Linked by Peter Gerdes on Mon 10th Jan 2005 17:35 UTC
Editorial As a recent ACM Queue article observes the evolution of computer language is toward later and later binding and evaluation. So while one might quibble about the virtues of Java or the CLI (also known as microsoft.net) it seems inevitable that more and more software will be written for or at least compiled to virtual machines. While this trend has many virtues, not the least of which is compatibility, current implementations have several drawbacks. However, by cleverly incorporating these features into the OS, or at least including support for them, we can overcome these limitations and in some cases even turn them into strengths.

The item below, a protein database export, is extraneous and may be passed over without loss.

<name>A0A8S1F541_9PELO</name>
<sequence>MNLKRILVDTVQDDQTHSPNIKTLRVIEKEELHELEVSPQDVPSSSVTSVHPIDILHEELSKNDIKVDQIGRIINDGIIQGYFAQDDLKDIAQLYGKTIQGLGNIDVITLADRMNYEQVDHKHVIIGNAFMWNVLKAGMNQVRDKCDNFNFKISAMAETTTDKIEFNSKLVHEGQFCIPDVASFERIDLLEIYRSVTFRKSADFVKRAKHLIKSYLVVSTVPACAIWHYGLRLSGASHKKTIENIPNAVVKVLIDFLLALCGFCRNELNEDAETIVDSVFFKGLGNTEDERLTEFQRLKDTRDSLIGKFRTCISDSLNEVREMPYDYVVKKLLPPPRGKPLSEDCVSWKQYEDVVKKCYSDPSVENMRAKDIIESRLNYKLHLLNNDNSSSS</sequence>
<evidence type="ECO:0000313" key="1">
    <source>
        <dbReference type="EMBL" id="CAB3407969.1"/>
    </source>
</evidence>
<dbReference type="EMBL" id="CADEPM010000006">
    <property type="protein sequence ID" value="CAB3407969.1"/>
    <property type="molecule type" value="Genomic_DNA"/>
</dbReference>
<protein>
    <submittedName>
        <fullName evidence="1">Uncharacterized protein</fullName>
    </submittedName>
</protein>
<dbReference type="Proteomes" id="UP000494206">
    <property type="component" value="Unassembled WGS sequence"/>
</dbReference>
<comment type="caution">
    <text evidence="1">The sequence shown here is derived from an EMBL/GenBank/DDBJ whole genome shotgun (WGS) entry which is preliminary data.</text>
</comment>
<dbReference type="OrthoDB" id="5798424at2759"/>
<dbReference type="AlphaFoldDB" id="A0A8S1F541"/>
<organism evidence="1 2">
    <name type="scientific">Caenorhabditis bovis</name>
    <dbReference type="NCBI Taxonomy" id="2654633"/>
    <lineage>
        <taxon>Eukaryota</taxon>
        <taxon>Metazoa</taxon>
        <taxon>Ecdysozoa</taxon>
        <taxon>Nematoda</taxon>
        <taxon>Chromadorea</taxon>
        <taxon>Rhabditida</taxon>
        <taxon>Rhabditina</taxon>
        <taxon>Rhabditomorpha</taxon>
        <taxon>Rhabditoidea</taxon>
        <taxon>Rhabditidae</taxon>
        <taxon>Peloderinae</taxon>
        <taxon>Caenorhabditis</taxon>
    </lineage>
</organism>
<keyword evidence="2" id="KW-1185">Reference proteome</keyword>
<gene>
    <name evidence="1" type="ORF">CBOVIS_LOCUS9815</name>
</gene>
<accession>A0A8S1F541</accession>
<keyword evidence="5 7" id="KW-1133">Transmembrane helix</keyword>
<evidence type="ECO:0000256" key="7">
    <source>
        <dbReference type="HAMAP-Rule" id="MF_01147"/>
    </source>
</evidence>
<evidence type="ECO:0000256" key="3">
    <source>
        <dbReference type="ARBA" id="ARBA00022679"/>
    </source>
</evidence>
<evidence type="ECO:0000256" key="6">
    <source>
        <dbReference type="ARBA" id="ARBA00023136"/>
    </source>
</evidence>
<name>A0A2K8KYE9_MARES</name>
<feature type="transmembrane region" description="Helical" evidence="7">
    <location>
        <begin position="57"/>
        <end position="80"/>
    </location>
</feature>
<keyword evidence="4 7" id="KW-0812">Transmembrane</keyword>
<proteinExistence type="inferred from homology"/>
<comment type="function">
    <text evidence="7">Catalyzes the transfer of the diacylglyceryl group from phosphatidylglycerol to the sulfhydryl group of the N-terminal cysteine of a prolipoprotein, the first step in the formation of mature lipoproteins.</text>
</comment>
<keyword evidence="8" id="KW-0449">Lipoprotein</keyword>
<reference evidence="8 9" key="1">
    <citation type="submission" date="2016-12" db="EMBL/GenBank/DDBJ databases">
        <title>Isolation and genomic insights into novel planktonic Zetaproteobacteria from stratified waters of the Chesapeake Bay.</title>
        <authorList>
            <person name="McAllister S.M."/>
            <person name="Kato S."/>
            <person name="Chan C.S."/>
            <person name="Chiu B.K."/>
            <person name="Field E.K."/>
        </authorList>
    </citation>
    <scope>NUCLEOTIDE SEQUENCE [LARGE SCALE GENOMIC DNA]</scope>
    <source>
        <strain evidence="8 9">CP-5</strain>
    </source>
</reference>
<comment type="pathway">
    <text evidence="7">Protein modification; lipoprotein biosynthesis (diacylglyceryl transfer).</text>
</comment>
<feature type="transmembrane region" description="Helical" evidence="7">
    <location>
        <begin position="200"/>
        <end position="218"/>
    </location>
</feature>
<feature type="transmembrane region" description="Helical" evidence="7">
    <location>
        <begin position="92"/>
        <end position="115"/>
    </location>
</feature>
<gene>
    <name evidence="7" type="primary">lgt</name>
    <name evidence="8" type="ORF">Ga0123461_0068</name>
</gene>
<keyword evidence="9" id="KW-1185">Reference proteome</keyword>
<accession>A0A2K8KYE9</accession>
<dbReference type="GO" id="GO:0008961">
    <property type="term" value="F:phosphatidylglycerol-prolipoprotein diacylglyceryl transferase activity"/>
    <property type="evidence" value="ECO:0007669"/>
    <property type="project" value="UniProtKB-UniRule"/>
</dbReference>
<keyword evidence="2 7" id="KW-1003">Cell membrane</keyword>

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JIT is *not* faster
by mikeyd on Tue 11th Jan 2005 12:18 UTC

There is no way JIT can ever be faster, because whatever you do it's all opcodes in the end - and with the JIT you have the overhead of doing the compiling at runtime. It's revealing that I have yet to see a major java app without a splash screen, and ime performance when running is also far lower, at least in a GUI. Anyway, while it's true that JIT code running on an Athlon can be faster than arch=i386 compiled code on the same machine, natively compiled code for your machine will always be faster than JIT.